Background: The task of detecting and tracking of mitosis is important in many biomedical areas such as cancer and stem cell research. This task becomes complex when done in a high density cell array, largely due to an extremely unbalanced data, with a very small number of proliferating cell in each image.
Methods: Using the fact that before proliferating, cells seems to get rounder and brighter, our group extracted bright blobs in each image and considered the patch around each blob as a candidate for mitosis. These candidates were labeled and divided into training, validation and test sets, and used for training of a Convolutional Neural Network (CNN). In current work, we wish to augment the performance by generating synthetic patches of mitosis using a GAN. Specifically, we focus on using the positive examples (mitosis patches) of the training set.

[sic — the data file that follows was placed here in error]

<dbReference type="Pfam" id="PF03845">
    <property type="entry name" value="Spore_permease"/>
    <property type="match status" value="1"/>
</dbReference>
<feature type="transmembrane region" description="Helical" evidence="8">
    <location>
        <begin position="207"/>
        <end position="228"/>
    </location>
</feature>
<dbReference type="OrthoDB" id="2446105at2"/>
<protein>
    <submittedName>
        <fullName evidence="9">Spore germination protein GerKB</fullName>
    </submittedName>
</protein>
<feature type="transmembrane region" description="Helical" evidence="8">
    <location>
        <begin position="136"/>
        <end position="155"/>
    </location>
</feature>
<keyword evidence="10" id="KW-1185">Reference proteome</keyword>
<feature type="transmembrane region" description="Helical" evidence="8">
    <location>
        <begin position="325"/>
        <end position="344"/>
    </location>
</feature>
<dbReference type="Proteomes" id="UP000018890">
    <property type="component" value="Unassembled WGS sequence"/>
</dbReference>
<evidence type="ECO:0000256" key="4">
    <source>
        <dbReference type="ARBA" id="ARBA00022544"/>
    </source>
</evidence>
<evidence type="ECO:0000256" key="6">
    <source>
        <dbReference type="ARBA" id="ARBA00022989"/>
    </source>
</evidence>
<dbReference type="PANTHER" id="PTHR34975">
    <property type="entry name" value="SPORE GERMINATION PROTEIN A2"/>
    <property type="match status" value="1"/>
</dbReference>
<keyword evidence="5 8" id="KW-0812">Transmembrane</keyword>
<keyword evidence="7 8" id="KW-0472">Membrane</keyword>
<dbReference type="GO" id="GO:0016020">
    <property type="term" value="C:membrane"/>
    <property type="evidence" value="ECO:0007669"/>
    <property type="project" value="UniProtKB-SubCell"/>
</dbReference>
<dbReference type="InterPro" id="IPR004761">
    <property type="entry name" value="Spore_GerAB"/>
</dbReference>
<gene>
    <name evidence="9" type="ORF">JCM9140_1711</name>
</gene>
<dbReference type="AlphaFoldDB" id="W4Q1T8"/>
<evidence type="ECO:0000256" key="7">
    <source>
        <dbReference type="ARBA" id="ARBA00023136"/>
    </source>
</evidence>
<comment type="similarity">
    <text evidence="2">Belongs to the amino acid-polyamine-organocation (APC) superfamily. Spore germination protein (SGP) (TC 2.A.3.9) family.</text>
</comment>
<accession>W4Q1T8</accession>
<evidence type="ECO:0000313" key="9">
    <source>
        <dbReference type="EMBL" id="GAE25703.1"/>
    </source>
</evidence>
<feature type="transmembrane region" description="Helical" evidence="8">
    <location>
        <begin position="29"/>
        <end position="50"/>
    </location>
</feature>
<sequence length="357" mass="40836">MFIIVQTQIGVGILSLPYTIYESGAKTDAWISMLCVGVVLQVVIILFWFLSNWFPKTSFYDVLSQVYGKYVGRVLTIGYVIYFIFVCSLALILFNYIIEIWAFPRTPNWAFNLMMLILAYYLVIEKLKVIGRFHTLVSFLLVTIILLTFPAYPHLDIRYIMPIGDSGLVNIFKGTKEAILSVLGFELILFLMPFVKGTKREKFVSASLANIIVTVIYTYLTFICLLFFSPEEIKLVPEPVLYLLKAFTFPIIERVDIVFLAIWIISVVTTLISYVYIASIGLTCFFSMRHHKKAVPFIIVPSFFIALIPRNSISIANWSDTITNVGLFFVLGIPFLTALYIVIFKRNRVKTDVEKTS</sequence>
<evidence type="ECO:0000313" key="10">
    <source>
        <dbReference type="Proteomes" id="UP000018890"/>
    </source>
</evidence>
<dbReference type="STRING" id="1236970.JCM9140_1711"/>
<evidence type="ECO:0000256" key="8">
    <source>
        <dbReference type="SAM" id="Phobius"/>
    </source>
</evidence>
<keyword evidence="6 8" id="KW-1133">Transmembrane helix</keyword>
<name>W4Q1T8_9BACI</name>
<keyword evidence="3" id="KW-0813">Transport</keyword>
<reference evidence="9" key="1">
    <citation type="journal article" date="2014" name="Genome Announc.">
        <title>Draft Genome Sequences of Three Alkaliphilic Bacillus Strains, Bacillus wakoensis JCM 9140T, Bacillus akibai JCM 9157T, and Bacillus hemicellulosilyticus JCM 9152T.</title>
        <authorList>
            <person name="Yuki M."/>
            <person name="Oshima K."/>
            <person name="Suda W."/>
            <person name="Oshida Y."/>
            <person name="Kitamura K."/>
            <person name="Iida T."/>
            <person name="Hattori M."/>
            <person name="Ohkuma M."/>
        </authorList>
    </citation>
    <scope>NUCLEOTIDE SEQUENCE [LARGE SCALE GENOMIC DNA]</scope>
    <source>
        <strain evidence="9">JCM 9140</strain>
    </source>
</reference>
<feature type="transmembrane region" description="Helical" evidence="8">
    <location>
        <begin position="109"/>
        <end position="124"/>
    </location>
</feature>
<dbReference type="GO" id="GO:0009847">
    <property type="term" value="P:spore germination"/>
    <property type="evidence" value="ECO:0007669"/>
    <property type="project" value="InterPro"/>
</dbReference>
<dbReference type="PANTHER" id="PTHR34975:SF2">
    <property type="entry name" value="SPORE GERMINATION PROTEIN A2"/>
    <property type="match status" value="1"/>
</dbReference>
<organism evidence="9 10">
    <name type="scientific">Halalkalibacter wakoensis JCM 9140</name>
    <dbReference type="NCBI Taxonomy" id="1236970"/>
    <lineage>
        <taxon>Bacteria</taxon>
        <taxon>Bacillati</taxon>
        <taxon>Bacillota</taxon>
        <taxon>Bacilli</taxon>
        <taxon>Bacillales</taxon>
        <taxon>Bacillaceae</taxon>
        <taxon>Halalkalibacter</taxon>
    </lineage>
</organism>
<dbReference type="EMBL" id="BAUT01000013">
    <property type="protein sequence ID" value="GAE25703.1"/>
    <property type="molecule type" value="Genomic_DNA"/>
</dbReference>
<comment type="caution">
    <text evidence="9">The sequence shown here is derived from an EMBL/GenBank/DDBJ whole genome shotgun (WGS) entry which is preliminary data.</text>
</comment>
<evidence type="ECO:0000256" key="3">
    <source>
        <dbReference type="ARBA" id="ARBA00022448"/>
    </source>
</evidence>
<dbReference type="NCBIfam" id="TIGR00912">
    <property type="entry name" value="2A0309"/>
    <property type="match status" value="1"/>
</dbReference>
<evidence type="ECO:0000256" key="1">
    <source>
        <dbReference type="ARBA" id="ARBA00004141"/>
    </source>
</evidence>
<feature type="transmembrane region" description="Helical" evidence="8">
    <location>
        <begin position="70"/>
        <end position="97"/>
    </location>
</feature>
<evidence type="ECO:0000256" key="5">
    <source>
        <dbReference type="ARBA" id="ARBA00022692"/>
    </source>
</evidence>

Results: Trying to predict the labels of the test set candidates using a CNN trained by both real and the synthetically generated images showed an increase in both sensitivity and specificity, in comparison to a CNN trained only on real examples.
Conclusion: In this study we showed that generating synthetic cell images can assist in training a CNN in a greatly unbalanced environment.